got former Vice President Walter Mondale to take Wellstone's slot on the ticket, but
he wasn't able to jump in and win. Both parties are keenly aware that in Nov. 2006, Hennepin County
Attorney Amy Klobuchar (D) crushed Rep. Mark Kennedy (R) by over 20% for an open
Comedian Al Franken is the Democratic nominee. Remember, this is a state that elected
a pro wrestler as governor.
However, Franken is in trouble in several states where he didn't live but did earn money.
This might hurt his image as a reformer.
Sen. Trent Lott's surprise resignation has opened up the other Mississippi Senate seat in 2008.
On Jan. 1, 2008, Gov. Haley Barbour (R) named Rep. Roger Wicker (R) of MS-01 to fill out
the seat until the end of the 110th Congress. Wicker will have to stand for election in
a special election. Former Mississippi governor, Ronnie Musgrove (D) has announced he will
contest the seat. Although Mississippi votes Republican for President,
Democrats control both houses of the state legislature. Furthermore,
the incumbent has never won statewide election and the challenger has.
Expected to be quite close.
Sen. John Sununu (R-NH) had not really been on the radar until Nov. 7, 2006, when a political
tsunami hit New Hampshire. Gov. John Lynch (D) was reelected with
the largest margin in state gubernatorial history at the same time two unknown Democrats
knocked off the state's two Republican House members.
The Democrats also swept to power in both
houses of the state legislature for the first time since 1874.
In this environment, the rematch between three-time governor Jeanne Shaheen (D) and
Sununu is likely to be very different than Sununu's 2002 4% victory over Shaheen.
Early polling gives Shaheen a 15-20% lead.
Sununu has the additional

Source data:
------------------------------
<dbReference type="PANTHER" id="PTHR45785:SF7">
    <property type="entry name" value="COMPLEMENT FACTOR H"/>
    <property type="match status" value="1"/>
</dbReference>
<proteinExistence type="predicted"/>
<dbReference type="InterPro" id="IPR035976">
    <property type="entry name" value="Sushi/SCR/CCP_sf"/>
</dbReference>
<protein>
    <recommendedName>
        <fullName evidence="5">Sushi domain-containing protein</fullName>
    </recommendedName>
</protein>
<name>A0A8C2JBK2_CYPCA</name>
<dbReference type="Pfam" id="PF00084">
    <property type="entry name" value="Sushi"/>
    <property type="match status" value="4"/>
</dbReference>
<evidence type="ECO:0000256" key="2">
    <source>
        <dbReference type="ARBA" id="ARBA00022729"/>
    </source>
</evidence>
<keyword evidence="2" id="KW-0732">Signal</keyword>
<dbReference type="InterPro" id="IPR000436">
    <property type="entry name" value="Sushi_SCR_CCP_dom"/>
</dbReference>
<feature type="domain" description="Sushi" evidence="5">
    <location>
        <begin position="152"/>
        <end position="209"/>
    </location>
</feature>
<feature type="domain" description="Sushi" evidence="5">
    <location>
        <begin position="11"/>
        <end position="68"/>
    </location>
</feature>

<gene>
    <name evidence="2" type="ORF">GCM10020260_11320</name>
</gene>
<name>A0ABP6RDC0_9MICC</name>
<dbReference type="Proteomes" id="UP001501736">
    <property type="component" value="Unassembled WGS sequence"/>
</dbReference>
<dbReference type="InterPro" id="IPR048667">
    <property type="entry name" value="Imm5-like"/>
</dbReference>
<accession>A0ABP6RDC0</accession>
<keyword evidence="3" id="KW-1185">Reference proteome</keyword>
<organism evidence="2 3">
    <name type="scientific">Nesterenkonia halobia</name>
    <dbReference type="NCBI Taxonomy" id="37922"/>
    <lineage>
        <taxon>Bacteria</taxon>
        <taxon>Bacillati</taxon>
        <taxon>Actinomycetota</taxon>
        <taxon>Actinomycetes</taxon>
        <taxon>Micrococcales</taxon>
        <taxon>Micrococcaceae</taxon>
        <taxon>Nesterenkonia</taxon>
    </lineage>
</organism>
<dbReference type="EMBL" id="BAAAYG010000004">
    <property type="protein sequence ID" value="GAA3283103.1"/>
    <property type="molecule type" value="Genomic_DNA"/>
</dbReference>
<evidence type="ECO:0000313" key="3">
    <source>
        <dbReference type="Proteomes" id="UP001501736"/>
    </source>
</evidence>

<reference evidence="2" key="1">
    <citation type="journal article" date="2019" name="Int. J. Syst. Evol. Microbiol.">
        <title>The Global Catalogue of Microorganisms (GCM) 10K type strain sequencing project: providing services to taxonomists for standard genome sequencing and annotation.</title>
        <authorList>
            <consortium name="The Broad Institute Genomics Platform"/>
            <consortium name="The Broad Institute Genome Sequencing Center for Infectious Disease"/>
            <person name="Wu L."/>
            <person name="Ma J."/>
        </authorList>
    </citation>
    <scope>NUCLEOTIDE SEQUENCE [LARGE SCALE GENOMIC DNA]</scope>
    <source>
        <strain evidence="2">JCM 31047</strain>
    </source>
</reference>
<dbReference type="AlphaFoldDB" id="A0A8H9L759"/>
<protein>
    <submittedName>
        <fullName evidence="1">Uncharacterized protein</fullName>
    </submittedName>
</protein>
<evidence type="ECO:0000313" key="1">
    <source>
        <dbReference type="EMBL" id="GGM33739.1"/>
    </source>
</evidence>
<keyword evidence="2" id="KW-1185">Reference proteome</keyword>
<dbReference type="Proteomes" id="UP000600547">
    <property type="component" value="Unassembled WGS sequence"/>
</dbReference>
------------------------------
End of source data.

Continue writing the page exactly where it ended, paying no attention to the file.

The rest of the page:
burder of being a strong supporter of the war in Iraq, a highly unpopular position
in New Hampshire. At this point, the seat leans Democratic.
Sununu trivia: Sununu is the youngest member of the Senate
and his father was governor of New Hampshire and Bush 41's chief of staff.
New Mexico is truly a swing state. In presidential races, it is split right down the
middle. It also has one Democratic senator (Jeff Bingaman) who wins in landslides and
one Republican senator (Pete Domenici) who wins in landslides.
Under normal conditions, Domenici would be a shoo-in for a seventh term, but in Oct.
he announced his retirement due to brain disease.
After a bruising primary, Rep. Steve Pearce won the Republican nomination.
On the Democratic side, Rep. Tom Udall (cousin of Mark in Colorado) is
the candidate. This means that all three
of New Mexico's congressional seats are open as well as the Senate seat.
Sen. Liddy Dole (R-NC) did a spectacularly bad job as head of the NRSC recruiting strong senatorial
candidates to challenge weak Democratic senators, such as the Nelson boys. Will the
people of North Carolina blame her for losing the Senate? Probably not since most
people (except politicians and political junkies) have never even heard of the NRSC.
Her Democratic opponent is state senator Kay Hagan. Dole is the favorite, but this could yet be a close race.
Dole trivia: Her husband was a long-time
senator from Kansas and the losing Republican presidential candidate in 1996.
Then he switched from elections to erections and became the national spokesman for Viagra.
Sen. Gordon Smith (R-OR) is a moderate senator in a state that is fairly Democratic.
Although he won by 16% in 2002, his net approval rating is only 11%. While he has
a fair shot at being reelected, his opponent, state House speaker,
Jeff Merkley (D), could run the same
campaign against him that Sen. Sheldon Whitehouse (D-RI) ran against former senator Lincoln
Chafee (R) in Rhode Island: "Smith is a nice guy but do you want Mitch McConnell
to be majority leader?"
This seat is definitely a Democratic priority.
Sen. John Warner (R-VA) has decided to retire after his term is over in Jan. 2009.
Former governor Mark Warner (D) is the Democratic
nominee. Warner is young, attractive, and made about $200 million as a cell phone
entrepreneur, so he can finance the campaign himself.
The Republican nominee is former governor Jim Gilmore.
Troublesome for the GOP is that the Northern Virginia suburbs,
which are heavily Democratic, are growing rapidly and led to the election of
Jim Webb (D) as senator in 2006 and Tim Kaine (D) as governor in 2005. Warner's
retirement has suddenly made Virginia a likely Democratic pickup in the
Senate. Even though the last Democratic presidential candidate to carry
Virginia was Lyndon Johnson, due to the changing demographics,
in 2008 it will be a huge battleground.